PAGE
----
The Hidden Fortress (kakushi-toride No San-akunin) Reviews
This is where Toshiro Mifune joins the movie and suddenly elevates it to another level. His interactions with the peasants is priceless because he is always two steps ahead of them. He also adds a lot of charm and gravitas to any character he portrays. Misa Uehara is superb as the strong princess who pretends to be mute for a large portion of the movie. Her clear dominance over Mifune?s character is exciting to watch because it makes her the most important character in the film despite the fact that she barely speaks. There are a few other vital roles in the movie but this quartet are the ones that work together the longest and I love the arc of their story.
There were some moments where I longed for some of the more dramatic samurai fights that I?ve seen in a couple of other Kurosawa films. The most significant fight in the film is done with spears instead of swords which seems a bit clunky, even if the scene still has a lot of intense dramatic moments. The plot carried The Hidden Fortress despite some minor tweaks I would have enjoyed seeing. I found this to be a well-made film that I would gladly revisit. You can certainly see a few places where George Lucas drew inspiration from The Hidden Fortress in the story and with some of the character creation. But I was glad to see plenty of differences so you couldn?t accuse Star Wars of being a remake, at most it is an homage to this classic.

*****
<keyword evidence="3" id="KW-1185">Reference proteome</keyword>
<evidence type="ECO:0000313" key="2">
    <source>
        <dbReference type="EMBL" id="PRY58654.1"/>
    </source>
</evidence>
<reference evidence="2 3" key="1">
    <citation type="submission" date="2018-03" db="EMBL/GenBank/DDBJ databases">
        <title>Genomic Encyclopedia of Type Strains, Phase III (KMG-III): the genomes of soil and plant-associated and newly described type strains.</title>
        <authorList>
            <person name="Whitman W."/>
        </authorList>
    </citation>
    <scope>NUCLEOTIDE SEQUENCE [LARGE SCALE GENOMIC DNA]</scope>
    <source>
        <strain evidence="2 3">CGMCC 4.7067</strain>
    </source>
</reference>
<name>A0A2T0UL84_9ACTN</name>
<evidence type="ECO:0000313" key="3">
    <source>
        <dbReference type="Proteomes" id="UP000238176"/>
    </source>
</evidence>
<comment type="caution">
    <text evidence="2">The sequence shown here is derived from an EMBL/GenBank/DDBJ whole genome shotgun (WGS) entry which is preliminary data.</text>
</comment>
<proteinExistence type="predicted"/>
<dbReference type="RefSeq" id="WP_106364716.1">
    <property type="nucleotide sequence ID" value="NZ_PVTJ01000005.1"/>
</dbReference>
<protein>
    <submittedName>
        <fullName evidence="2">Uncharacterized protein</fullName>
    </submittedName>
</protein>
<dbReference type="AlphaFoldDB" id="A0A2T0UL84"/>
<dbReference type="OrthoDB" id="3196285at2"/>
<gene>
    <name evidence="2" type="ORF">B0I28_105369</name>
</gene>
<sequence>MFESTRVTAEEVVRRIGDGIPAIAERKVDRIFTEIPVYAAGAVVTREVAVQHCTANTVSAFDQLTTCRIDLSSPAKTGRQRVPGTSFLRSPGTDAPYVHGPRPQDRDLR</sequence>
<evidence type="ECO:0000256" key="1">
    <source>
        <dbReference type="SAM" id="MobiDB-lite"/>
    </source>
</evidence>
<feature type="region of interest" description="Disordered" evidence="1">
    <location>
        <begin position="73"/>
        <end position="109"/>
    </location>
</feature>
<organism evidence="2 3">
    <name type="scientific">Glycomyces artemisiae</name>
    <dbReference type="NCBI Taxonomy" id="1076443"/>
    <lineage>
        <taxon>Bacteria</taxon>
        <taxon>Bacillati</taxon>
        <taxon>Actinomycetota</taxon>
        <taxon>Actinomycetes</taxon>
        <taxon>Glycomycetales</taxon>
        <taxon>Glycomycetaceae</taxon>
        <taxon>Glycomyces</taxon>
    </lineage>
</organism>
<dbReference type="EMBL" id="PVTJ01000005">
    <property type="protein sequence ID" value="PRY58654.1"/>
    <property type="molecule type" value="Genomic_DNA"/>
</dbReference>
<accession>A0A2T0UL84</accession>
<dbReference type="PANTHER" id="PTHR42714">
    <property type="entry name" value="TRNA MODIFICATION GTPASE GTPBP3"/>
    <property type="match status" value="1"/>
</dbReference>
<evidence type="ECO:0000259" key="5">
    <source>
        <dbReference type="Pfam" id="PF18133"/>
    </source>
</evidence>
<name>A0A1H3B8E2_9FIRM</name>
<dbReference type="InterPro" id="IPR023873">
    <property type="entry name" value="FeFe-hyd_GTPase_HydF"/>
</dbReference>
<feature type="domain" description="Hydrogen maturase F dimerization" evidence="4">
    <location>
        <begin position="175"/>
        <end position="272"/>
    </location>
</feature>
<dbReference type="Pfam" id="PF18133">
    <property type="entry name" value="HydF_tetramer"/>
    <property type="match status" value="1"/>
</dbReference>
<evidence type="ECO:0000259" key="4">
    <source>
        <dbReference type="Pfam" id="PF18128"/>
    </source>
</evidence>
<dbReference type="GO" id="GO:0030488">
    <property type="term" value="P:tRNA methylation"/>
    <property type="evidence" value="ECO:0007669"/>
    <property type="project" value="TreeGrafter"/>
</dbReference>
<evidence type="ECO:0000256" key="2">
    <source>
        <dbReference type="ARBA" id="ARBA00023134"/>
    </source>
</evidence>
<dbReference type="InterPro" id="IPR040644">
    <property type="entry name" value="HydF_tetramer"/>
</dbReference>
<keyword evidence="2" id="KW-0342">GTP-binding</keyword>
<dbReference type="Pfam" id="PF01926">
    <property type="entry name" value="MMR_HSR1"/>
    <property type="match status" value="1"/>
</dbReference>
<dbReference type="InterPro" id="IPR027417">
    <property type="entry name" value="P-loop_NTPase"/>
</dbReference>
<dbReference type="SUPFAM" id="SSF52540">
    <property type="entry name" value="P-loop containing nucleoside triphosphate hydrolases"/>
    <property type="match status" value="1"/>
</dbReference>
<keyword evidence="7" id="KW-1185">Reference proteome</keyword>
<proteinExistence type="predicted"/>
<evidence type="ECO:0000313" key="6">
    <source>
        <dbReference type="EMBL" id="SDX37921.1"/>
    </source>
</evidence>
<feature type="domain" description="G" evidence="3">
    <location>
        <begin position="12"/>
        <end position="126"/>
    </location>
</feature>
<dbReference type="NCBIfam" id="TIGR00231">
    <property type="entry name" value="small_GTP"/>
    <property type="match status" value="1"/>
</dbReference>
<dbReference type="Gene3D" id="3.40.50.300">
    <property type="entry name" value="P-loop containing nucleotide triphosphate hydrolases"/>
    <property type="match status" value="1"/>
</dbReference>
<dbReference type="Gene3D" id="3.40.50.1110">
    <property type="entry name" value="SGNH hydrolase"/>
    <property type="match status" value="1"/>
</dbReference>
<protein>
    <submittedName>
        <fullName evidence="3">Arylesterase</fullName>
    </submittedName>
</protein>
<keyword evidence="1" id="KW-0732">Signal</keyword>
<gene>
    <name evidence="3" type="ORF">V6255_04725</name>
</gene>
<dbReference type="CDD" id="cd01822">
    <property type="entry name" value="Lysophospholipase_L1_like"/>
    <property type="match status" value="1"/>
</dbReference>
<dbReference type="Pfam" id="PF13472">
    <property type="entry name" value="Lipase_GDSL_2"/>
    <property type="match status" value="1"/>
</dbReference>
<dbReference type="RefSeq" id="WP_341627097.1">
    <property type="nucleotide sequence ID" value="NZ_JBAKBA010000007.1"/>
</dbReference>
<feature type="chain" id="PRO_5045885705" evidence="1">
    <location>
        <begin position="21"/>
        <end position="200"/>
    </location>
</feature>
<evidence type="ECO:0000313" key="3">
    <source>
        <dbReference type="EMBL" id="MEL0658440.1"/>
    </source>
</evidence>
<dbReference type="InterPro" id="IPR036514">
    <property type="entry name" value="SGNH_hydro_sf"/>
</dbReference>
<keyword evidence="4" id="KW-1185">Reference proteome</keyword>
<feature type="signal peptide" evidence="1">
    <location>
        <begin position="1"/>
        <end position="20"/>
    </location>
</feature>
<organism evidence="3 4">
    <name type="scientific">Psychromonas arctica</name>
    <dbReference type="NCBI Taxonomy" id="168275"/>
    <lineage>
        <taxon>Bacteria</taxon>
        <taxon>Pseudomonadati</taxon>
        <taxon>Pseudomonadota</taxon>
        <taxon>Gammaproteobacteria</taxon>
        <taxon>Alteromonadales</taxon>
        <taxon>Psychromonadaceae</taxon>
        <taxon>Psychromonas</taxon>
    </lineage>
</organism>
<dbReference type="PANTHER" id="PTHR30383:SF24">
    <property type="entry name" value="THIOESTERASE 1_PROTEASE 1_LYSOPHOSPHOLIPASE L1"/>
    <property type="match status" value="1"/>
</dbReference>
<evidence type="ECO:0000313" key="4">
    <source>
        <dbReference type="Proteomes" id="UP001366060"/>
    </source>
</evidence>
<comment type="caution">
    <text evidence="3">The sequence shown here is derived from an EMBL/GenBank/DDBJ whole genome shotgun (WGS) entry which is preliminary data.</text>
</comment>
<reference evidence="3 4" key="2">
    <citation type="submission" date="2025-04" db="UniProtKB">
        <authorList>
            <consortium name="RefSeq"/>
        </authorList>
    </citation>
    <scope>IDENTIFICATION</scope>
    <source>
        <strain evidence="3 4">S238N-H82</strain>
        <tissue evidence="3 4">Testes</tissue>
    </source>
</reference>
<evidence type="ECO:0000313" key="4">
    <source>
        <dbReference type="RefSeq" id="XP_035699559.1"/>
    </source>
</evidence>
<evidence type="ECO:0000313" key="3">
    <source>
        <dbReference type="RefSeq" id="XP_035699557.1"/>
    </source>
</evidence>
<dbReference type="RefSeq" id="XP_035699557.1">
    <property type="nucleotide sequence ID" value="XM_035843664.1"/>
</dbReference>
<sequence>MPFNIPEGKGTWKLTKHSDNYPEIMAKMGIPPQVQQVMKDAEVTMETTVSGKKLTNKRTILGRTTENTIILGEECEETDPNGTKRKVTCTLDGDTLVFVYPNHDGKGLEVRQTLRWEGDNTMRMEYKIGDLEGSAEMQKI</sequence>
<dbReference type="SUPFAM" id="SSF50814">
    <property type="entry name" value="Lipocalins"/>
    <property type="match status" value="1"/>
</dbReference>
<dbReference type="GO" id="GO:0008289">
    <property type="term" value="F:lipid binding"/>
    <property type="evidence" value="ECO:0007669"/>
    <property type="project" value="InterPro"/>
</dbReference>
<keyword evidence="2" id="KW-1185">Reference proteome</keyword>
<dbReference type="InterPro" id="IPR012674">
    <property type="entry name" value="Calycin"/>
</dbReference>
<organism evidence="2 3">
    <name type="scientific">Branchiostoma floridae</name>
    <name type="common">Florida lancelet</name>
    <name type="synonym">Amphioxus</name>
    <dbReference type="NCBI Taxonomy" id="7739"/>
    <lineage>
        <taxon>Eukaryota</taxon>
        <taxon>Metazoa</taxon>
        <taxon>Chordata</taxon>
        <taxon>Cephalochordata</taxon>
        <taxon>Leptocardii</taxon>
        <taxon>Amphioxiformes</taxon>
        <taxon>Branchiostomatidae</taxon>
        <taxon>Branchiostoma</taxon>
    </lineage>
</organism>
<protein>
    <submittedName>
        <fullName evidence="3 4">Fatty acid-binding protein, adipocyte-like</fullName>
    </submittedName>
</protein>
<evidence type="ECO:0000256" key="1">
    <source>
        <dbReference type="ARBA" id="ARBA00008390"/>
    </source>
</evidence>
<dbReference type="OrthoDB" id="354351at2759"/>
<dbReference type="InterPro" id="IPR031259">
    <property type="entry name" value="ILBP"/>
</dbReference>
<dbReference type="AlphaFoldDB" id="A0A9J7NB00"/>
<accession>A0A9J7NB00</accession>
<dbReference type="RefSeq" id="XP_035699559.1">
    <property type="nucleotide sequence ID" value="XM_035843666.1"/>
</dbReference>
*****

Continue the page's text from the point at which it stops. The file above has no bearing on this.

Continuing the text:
It's kind of a straight forward action type picture but when it eventually gets rolling, you really are invested in it.
Not to say that the story is bad, but when compared to other Kurosawa films, the best parts of Hidden Fortress pale in comparison. The use of peasants as an introduction to a story with a much larger scope is cool, but done better in Seven Samurai. The same goes for it's period detail.
At over two hours it is treading into the run time of some of his epics, which does not feel justified by the much smaller character driven story.
I probably sound like I didn't like the movie, but it's really not a bad movie by any means. This is Kurosawa at a lower point and it still years ahead of the competition.
It is often mentioned how influential this film was in setting the building blocks for Lucas and Spielberg's blockbusters. As for setting a template for Star Wars, it was the weakest element of Hidden Fortress that carried over to the space fantasy. The two peasants are the banchmark for annoying comic relief characters like c-3P0 and R2D2, but I was thinking they were also much like Jar Jar Binks, sans Jamaican accent.
There are several scenes in this film that, on their own, could define an entire movie. Criterion's restoration leaves nothing to be desired.
Hidden Fortress is perhaps one of the great auteur's more understated masterpieces, but viewers ought to remember that without it, we wouldn't have Star Wars, and we'd likely have missed out on many a Sergio Leone western along the way. Elegant in its simplicity, the film is peppered with good humour and unforgettable exchanges - more than a handful of which have have left indelible marks on modern cinema as we know it.
The film is undoubtedly overlong, with a tendency to sway softly between its moments of greatness, but this only renders each all the more rewarding, reflective and resonant. So sit back, and let poetry unfold before your very eyes.